Figure 22.8 Glucose-6-phosphatase is localized in the endoplasmic reticulum membrane. Conversion of glucose-6-phosphate to glucose occurs during transport into the ER. DG = -5.1 kJ/mol Figure 22.9 The glucose-6-phosphatase reaction involves formation of a phosphohistidine intermediate.
Lactate Recycling – Cori cycle How your liver helps you during exercise.... • Recall that vigorous exercise can lead to a buildup of pyruvate and NADH, due to oxygen shortage and the need for more glycolysis • NADH can be reoxidized during the reduction of pyruvate to lactate • Lactate is then returned to the liver, where it can be reoxidized to pyruvate by liver LDH • Liver provides glucose to muscle for exercise and then reprocesses lactate into new glucose
(about 700) Figure 22.10The Cori cycle.
22.2 – How Is Gluconeogenesis Regulated? Reciprocal control with glycolysis • When glycolysis is turned on, gluconeogenesis should be turned off, and vice versa • When energy status of cell is high, glycolysis should be off and pyruvate, etc., should be used for synthesis and storage of glucose • When energy status is low, glucose should be rapidly degraded to provide energy • The regulated steps of glycolysis are the very steps that are regulated in the reverse direction
Figure 22.11The principal regulatory mechanisms in glycolysis and gluconeogenesis. Activators are indicated by plus signs and inhibitors by minus signs.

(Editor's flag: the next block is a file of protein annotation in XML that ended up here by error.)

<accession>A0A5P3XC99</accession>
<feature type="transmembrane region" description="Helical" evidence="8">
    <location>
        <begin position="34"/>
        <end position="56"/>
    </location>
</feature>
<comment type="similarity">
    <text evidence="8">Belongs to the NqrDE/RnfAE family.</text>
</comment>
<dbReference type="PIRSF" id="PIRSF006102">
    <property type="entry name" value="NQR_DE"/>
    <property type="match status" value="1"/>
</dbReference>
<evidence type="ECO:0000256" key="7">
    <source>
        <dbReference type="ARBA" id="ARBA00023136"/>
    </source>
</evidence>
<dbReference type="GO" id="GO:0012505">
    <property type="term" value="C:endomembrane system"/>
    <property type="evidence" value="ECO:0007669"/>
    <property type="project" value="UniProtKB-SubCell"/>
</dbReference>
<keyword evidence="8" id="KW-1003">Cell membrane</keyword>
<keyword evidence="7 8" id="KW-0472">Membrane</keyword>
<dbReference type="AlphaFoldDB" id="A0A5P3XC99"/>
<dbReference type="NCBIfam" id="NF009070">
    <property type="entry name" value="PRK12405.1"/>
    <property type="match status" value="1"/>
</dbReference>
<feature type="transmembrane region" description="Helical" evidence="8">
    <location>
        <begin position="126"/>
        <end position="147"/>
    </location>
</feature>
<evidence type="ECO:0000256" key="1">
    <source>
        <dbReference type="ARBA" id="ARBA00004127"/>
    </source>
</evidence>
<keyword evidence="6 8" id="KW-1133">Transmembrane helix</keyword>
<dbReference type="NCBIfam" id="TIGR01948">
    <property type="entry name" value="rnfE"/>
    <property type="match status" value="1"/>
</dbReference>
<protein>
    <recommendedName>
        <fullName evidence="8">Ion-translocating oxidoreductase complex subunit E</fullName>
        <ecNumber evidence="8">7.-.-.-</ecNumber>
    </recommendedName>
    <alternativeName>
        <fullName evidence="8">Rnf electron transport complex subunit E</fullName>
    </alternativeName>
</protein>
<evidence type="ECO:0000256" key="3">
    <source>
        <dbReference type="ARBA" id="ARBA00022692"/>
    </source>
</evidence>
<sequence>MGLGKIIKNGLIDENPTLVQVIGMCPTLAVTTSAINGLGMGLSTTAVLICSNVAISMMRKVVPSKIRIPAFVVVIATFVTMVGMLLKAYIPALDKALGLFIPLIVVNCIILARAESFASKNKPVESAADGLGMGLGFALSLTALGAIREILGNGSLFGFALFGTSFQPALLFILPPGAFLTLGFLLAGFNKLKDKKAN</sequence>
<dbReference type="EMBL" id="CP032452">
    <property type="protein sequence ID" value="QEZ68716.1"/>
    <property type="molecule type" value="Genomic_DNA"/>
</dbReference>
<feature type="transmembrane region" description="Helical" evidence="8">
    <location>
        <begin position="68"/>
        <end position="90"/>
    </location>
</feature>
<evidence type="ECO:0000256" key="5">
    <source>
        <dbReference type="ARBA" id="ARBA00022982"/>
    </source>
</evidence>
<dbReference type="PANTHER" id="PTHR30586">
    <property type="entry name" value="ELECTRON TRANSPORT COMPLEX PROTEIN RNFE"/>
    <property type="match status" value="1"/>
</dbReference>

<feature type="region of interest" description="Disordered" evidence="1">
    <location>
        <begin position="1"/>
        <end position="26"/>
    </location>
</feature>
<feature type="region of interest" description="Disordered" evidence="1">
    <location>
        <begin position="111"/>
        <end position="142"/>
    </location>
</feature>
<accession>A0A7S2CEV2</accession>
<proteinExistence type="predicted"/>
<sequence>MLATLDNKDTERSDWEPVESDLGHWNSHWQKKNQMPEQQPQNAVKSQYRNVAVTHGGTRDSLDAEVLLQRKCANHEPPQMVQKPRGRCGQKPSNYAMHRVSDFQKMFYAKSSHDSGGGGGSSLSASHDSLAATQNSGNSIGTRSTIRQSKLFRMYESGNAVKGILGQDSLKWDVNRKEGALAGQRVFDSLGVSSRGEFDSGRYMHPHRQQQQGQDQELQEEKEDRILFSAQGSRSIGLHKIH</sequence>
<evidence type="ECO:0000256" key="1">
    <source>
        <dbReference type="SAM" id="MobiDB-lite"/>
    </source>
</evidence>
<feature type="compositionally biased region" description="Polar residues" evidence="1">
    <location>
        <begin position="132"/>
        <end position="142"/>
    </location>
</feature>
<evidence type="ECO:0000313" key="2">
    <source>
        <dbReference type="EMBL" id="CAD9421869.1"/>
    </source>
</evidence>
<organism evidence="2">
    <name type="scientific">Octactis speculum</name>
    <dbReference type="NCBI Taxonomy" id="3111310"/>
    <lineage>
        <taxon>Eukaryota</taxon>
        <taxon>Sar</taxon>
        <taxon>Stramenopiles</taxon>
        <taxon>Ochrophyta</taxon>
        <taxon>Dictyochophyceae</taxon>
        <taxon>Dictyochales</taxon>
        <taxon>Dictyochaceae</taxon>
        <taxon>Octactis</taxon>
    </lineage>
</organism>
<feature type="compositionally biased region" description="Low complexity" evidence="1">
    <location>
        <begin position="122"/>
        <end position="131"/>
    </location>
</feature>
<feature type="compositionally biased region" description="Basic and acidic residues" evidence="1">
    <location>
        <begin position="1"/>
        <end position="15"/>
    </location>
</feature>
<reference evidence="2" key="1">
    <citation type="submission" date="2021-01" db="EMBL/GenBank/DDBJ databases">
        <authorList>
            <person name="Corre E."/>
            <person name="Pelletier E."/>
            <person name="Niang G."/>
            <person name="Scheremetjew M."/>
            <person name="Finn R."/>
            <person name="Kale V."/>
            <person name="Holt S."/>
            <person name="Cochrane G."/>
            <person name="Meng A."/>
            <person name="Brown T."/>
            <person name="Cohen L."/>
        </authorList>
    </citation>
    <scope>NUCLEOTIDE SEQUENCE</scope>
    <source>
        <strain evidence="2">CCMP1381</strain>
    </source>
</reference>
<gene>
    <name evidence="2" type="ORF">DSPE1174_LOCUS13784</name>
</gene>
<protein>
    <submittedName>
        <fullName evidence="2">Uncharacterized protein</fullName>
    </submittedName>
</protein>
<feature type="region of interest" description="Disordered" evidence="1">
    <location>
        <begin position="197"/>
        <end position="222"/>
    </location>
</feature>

Allosteric and Substrate-Level Control • Glucose-6-phosphatase • is under substrate-level control by G-6-P, not allosteric control • Pyruvate carboxylase • Activated by acetyl-CoA • The fate of pyruvate depends on acetyl-CoA; pyruvate kinase (-), pyruvate dehydrogenase (-), and pyruvate carboxylase (+) • F-1,6-bisPase • is inhibited by AMP and Fructose-2,6-bisP • Activated by citrate - the reverse of glycolysis
(w/o AMP) (w/ 25mM AMP) (F-2,6-BP) (F-2,6-BP) (AMP) Figure 22.12Inhibition of fructose-1,6-bisphosphatase by fructose-2,6-bisphosphate in the (a) absence and (b) presence of 25 mM AMP. In (a) and (b), enzyme activity is plotted against substrate (fructose-1,6-bisphosphate) concentration. Concentrations of fructose-2,6-bisphosphate (in mM) are indicated above each curve. (c) The effect of AMP (0, 10, and 25 mM) on the inhibition of fructose-1,6-bisphosphatase by fructose-2,6-bisphosphate. Activity was measured in the presence of 10 mM fructose-1,6-bisphosphate.